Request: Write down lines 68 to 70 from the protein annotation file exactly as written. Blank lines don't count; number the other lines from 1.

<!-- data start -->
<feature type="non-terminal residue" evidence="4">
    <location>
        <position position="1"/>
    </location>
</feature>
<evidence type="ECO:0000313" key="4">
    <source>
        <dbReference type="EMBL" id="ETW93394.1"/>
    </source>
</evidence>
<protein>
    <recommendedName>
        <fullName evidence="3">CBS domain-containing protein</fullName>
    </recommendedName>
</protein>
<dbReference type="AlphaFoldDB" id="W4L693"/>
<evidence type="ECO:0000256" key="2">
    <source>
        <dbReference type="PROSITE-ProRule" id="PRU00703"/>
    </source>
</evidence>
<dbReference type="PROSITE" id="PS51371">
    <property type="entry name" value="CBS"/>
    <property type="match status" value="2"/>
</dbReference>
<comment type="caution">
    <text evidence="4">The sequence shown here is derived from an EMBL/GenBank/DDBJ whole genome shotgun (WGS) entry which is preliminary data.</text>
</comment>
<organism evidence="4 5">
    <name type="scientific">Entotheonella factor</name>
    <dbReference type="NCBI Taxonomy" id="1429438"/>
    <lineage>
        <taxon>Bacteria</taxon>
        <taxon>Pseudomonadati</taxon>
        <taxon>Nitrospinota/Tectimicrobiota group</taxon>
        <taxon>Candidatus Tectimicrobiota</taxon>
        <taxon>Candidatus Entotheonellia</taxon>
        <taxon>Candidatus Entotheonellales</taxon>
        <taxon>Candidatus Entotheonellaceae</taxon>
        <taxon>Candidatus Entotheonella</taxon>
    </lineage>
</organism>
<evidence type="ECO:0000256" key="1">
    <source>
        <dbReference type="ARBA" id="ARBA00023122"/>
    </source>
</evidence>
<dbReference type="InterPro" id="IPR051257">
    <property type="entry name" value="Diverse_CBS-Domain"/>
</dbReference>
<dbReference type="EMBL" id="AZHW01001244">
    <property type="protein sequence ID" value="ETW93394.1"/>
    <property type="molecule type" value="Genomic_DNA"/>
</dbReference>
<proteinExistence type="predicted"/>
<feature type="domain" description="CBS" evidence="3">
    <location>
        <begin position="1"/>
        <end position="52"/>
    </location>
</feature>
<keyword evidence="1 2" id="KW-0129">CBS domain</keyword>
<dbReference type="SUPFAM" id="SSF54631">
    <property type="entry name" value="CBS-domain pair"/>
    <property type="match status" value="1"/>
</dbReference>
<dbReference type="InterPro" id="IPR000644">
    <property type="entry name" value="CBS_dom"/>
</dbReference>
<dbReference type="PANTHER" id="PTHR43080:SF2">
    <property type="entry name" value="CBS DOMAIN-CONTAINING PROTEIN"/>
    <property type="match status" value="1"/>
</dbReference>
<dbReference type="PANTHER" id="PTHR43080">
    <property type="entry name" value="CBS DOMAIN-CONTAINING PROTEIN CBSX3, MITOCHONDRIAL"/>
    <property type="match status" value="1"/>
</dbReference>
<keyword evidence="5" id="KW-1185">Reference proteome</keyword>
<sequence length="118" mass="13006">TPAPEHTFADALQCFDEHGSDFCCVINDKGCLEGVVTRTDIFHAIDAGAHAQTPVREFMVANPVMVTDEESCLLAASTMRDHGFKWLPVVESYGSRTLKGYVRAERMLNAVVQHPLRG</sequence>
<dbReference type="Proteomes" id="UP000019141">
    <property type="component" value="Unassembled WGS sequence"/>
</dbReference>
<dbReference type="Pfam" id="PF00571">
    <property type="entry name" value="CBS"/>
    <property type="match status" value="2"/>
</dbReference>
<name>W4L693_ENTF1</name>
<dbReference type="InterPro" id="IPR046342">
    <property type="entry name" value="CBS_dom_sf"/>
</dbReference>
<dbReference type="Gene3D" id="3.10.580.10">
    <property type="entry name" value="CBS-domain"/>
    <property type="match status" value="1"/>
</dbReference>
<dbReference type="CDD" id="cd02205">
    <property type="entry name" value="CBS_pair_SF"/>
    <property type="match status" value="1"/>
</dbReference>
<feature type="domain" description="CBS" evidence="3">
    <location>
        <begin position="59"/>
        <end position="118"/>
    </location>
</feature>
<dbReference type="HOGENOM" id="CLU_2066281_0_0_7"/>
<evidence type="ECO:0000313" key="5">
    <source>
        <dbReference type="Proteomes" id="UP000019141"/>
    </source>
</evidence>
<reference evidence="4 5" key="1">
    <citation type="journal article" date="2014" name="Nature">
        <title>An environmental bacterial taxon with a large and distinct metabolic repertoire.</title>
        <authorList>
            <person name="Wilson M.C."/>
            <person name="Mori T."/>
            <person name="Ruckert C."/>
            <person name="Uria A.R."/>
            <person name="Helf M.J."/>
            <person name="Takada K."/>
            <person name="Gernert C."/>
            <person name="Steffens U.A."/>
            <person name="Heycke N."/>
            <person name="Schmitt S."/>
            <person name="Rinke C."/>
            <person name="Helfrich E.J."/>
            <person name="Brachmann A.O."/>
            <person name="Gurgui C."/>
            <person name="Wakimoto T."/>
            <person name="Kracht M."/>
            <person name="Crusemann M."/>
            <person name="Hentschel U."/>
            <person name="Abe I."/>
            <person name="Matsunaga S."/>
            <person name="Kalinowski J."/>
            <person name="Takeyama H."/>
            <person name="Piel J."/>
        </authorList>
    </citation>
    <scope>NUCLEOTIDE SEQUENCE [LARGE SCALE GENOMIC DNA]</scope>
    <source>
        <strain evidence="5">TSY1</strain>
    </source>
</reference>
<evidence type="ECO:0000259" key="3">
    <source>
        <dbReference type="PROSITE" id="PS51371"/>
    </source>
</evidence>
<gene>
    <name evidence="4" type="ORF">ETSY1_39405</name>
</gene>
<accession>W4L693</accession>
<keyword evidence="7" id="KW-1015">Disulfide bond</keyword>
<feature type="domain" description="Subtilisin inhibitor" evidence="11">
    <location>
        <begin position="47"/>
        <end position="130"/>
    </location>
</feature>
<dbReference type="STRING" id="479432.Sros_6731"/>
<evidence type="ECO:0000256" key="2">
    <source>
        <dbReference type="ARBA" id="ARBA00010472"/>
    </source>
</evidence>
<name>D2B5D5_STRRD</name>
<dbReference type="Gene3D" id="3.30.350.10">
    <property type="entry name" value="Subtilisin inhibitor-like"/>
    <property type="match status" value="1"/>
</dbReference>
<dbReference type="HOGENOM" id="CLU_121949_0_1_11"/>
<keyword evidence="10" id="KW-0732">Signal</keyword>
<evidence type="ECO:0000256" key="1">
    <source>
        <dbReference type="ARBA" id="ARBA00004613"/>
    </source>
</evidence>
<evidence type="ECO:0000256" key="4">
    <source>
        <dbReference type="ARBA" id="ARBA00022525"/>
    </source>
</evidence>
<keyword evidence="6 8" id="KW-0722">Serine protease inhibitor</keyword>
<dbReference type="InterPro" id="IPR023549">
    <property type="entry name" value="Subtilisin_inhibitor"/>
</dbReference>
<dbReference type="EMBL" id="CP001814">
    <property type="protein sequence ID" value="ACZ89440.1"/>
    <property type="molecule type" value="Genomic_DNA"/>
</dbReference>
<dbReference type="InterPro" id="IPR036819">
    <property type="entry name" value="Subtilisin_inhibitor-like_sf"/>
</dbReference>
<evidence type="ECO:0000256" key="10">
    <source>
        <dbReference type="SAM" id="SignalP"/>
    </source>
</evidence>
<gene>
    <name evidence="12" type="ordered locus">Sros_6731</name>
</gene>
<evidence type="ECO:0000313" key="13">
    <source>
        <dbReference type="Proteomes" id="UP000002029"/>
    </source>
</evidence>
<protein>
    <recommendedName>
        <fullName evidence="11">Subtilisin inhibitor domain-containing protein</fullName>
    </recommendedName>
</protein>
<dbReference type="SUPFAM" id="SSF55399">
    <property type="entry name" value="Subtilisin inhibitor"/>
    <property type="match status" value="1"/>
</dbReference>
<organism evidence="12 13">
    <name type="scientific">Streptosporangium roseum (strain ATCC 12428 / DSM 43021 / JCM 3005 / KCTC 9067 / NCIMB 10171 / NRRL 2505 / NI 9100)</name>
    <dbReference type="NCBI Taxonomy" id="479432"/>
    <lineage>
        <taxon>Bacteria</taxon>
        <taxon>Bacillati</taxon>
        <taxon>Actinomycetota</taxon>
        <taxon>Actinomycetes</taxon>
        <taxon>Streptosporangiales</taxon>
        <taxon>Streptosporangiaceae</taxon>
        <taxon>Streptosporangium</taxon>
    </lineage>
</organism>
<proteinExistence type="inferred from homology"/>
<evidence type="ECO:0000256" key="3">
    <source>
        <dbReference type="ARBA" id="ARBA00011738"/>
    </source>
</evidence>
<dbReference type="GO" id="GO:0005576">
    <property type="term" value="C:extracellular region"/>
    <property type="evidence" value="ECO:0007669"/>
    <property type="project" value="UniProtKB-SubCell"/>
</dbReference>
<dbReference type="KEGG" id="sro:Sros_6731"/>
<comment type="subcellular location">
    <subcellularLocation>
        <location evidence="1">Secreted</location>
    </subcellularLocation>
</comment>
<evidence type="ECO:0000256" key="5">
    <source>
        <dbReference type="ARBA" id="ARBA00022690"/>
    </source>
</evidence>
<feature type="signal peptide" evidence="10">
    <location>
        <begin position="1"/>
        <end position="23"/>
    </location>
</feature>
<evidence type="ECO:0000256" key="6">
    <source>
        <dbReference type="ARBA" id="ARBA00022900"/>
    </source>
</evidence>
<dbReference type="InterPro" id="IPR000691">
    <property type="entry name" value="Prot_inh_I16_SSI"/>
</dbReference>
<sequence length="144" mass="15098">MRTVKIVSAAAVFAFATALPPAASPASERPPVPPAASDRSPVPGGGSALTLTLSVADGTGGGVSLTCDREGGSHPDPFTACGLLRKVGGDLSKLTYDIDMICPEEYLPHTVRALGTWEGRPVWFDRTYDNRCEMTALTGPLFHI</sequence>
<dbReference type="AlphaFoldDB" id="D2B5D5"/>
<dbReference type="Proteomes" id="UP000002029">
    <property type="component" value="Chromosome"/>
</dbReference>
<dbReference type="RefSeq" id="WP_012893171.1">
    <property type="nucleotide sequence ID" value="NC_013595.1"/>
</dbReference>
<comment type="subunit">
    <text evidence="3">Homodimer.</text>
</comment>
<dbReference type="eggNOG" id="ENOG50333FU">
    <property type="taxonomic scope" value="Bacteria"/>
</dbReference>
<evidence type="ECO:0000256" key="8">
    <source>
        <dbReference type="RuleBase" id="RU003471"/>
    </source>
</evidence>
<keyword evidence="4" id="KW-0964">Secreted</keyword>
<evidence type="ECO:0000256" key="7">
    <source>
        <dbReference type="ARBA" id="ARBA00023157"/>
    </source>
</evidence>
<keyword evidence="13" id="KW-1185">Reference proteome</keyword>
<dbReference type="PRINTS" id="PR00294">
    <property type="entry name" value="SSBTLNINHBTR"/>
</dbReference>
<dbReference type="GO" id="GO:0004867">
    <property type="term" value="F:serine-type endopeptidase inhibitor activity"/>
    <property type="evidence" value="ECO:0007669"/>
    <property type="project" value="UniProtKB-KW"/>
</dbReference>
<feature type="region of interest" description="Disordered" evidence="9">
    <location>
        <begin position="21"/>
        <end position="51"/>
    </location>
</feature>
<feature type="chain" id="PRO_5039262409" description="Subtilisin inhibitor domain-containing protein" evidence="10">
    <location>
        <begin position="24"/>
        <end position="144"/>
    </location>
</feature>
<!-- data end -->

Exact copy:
    <property type="entry name" value="CBS_dom"/>
</dbReference>
<dbReference type="PANTHER" id="PTHR43080:SF2">